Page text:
Meanwhile, the media being so preoccupied with the rescue and the World Cup completely missed the news of Trump’s appointment of Vladimir Putin as the US Secretary of State, putting him third in line for the Presidency. When queried about how Putin could ascend to the Presidency of the US given the Constitution’s requirement that the President be a natural born American citizen, the administration’s spokesperson stated that a birth certificate recently had been discovered showing Putin was born in Tennessee, the child of two Russian double agents working in the US at the time. When asked when the birth certificate would be available for review, it was explained that it was in the President’s possession and would be released when he releases his tax returns. Reports that Vice-president Pence and Speaker Ryan, the two people in line for the presidency before Putin have recently hired a team of food tasters and doubled their security detail cannot be confirmed at this time. The President, in announcing the appointment, said that he, Trump, was the greatest President and leader of a nation in all of human history and that Vladimir Putin was “a good guy,” “very trustworthy,” “a true lover of democracy” and a “friend of the United States.” Trump also said of Putin that, “All the prettiest girls in Russia love him almost as much as they do me.”

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On Pythonism

Interesting chronological confluence: Recently finished reading “The Swerve: How the World Became Modern” by Stephen Greenblatt. It’s about the rediscovery of Lucretius”s poem “On The Nature of Things”, after over a thousand years, by Poggio Bracciolini around 1417, who was a former pope’s secretary and enthusiast for ancient Greek and Roman manuscripts, and the poem’s contribution to and impact on Renaissance and later thinking. Lucretius was a disciple of Epicurus. the poem articulated the radical (for the late middle ages) view that the universe and all things, human and otherwise, consist solely of atoms and the void, that there is no afterlife or resurrection or heaven and hell, God doesn’t exist let alone run things, and after all the right approach to life is to seek pleasure and avoid pain. Find joy in what you can now, ‘cause there ain’t no heaven. Works for me. Monte Python in a Roman toga.

 
On coffee get-togethers in the Enchanted Forest

Sounds more intriguing than Leisure World or stumbling down Collins Avenue sidestepping doggie do. Do they wear purple hair in the Enchanted Forest? Boy toy sounds like some exotic Asian dish (just watched Anthony Bourdain in Viet Nam eating some fabulous soup in Hue); but cannibals probably wouldn’t eat geriatric boy toy.

 
On the contention, that beauty can bore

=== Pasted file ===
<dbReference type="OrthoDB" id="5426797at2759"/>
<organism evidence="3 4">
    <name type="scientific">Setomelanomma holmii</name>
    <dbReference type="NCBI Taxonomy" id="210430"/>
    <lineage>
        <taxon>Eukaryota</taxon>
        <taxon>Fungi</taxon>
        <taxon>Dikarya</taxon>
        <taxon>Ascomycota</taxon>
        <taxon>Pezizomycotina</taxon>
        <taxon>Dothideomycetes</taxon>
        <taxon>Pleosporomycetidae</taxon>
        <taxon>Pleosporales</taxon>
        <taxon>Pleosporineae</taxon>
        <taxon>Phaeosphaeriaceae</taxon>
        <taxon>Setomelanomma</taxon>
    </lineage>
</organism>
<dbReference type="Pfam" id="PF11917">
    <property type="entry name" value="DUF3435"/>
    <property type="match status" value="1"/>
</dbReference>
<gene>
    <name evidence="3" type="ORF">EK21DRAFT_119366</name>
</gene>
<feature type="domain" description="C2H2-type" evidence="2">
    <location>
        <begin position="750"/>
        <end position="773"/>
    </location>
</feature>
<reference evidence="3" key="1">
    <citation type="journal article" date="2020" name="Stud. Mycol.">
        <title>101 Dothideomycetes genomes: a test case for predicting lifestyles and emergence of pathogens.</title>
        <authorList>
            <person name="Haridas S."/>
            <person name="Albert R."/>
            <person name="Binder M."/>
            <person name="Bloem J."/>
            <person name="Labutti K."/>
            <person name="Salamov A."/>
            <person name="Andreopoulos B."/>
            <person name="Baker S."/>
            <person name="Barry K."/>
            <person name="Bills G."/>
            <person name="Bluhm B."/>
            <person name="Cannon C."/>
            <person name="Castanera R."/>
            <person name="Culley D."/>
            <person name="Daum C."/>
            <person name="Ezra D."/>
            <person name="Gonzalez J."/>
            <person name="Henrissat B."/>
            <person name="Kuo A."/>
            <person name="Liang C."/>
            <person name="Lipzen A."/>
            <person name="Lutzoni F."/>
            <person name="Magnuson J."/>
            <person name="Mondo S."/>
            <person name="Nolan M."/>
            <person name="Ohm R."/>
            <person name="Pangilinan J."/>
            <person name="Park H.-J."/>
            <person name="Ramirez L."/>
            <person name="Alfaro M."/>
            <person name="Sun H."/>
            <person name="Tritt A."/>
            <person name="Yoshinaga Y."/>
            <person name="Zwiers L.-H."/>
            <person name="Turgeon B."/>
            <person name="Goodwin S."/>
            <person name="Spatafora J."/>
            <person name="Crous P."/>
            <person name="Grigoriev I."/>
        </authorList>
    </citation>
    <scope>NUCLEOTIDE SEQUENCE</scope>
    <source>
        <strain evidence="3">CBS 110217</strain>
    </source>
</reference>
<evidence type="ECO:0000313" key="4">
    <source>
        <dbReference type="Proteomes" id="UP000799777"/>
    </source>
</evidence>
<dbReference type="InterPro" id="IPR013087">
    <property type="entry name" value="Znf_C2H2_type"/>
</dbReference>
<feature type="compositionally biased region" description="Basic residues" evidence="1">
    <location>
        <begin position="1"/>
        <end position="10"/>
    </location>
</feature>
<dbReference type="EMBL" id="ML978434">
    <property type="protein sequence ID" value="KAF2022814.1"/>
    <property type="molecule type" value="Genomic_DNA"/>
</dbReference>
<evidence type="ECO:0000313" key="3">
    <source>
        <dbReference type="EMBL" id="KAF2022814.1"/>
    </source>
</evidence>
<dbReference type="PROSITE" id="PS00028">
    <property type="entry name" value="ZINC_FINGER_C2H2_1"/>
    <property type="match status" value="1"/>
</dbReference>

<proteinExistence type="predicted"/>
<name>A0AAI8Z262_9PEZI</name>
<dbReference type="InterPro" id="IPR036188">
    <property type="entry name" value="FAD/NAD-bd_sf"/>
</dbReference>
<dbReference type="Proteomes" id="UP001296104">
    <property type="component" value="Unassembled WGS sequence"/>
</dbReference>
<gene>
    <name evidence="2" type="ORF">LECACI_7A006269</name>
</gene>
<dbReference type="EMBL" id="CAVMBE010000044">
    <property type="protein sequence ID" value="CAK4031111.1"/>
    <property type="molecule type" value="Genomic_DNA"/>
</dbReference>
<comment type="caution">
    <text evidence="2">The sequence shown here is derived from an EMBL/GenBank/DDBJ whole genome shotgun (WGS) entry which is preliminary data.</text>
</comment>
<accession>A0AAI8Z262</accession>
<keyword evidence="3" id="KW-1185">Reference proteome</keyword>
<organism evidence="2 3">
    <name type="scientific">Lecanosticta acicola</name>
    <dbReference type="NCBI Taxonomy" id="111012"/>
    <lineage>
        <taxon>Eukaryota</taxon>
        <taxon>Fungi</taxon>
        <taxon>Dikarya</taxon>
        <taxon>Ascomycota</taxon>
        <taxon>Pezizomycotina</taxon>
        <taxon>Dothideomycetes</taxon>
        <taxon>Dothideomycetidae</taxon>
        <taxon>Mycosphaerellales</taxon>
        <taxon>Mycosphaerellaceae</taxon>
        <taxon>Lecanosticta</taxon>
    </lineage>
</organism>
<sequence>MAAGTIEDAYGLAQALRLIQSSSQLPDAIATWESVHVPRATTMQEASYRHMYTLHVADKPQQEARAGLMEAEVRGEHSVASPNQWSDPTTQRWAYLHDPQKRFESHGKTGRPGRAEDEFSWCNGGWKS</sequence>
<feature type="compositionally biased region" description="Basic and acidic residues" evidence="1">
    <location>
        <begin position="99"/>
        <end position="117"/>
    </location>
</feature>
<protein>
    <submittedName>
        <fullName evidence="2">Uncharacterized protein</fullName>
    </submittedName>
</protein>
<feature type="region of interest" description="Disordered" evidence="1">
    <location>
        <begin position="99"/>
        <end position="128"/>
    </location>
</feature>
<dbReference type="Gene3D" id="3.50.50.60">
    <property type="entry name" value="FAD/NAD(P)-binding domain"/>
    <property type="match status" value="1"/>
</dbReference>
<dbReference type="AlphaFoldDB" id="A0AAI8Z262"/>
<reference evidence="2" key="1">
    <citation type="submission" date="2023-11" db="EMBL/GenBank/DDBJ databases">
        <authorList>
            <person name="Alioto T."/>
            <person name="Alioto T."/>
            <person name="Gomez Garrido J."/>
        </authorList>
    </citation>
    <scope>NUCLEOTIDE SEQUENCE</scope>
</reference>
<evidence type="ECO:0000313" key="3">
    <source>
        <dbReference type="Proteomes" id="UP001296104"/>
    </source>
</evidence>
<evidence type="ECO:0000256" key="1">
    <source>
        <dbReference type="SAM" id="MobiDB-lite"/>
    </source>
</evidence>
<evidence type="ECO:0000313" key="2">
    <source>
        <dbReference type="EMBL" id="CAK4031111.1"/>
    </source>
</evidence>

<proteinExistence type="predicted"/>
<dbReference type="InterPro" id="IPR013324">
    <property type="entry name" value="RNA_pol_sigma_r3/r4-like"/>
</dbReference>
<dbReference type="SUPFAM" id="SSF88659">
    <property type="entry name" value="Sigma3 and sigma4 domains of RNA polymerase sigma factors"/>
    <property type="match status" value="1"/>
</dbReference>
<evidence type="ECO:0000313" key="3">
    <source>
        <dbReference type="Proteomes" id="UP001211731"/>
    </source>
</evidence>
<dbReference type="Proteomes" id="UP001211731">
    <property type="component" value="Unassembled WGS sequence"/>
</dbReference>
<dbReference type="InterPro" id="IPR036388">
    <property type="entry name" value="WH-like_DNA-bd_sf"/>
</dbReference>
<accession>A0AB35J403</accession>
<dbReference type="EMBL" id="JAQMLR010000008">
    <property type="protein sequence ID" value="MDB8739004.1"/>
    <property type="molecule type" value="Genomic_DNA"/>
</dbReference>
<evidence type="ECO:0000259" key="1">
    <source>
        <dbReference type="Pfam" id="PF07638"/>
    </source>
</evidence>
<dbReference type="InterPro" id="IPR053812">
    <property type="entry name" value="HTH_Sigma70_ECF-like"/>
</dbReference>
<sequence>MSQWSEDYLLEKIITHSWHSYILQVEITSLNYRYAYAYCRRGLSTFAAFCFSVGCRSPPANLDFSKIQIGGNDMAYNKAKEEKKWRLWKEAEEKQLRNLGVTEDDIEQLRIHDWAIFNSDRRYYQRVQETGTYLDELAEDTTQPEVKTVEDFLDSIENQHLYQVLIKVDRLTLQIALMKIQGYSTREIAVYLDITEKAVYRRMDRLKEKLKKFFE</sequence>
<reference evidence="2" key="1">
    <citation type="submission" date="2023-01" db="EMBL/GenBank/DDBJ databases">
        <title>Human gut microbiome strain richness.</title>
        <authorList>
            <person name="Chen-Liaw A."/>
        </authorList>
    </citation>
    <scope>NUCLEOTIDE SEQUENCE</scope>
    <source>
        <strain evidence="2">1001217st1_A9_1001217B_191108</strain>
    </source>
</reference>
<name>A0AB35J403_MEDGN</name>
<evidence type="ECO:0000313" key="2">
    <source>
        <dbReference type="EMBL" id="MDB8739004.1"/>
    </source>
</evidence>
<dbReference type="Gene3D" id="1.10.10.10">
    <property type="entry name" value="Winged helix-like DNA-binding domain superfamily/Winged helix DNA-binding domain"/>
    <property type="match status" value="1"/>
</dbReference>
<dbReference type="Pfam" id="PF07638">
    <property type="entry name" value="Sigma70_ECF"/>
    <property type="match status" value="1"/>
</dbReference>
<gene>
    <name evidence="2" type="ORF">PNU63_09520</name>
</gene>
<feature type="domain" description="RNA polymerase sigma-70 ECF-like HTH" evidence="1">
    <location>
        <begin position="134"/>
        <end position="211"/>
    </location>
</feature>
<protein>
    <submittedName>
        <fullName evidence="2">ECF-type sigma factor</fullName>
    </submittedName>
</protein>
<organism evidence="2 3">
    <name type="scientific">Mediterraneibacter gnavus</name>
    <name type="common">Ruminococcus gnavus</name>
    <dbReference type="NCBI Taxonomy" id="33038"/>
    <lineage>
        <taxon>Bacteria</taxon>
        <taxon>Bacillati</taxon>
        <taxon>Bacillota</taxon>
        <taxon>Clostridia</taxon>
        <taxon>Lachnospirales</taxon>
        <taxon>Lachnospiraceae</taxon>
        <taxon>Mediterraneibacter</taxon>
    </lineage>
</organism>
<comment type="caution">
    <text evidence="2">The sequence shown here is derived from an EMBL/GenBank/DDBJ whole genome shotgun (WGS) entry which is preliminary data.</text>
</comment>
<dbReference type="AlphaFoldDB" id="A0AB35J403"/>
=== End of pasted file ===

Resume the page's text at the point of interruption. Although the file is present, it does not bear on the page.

Interesting: Suggests that wandering is a cure for the ennui or boredom of salubrious settlement. Thus, commuting from Heaven to Purgatory to Hell and back, and onward. Or at least to New York and Sacile. Forever seeking beatitude or a good pastry. Unless, of course, one is totally absorbed in one’s obsession, whatever it is: Putin’s grabbing and disrupting others, Van Gogh’s painting and agonizing, Scrooge McDuck’s diving into his money bin….

 
On negative news about negative people

Years ago I read something about news, and how history shows that people always want to hear/read/see the bad news, disaster news, negative stuff. What I read referred back to news and pamphlets. And whatever back two-three hundred years. So there’s a psychological basis to take advantage of for slanting the news.

Given US history, as shown e. g by “Fantasyland,” the US is both a testing ground for new corporate-driven forms of domination and, together with its predilection for violence and fantasy, a retrograde movement backward toward more primitive and difficult times.

 
On corporations and oligarchs

Ultimately, the world corporate oligarchical/dictatorial concentration and continued climate change impacts will result in continued and enhanced mass migrations and consequent population redistributions, and as a byproduct, a reduction of “guns in America” as counter-productive. The beauty of the Veneto will provide an oasis in which the “ho-hum, another day in paradise” ennui will be reluctantly deemed the tolerable alternative to hemlock or standing on line at the Louvre to gape at the Mona Lisa or joining a futile, isolated white-armed resistance cell whose membership includes — by that time — a senile Michael Caine, Leonardo DiCaprio, Brad Pitt, Denzel Washington, Sean Penn, Samuel L. Jackson, Benicio Del Toro, Russell Crowe, and Angelina Joli.

 

 

On “the cradle of civilization”

Now, China’s new Road (whatever they call that) essentially recreates the old Silk Road by rail and highway from China to the Middle East, Europe, and Africa. The Russians are already building up Kazakhstan with their space program (and even Trump was trying to get some business there!). Iran will be a key, as it was back then, in spite of the Saudi/Sunnis. The US will have a lot to learn from the Italians’ sense of history via “Catch-22”

 

 

Wisdom from the Kabbala

“Travels With Epicurus”. Has its benefits.

Do the swallows return to Compostello?*

Thus the wheel of Karma turns; what’s new?

How do you spell Medicare in Italian?

 

Note: The T&T referred to can be found in: https://wordpress.com/view/josephpetrillo.wordpress.com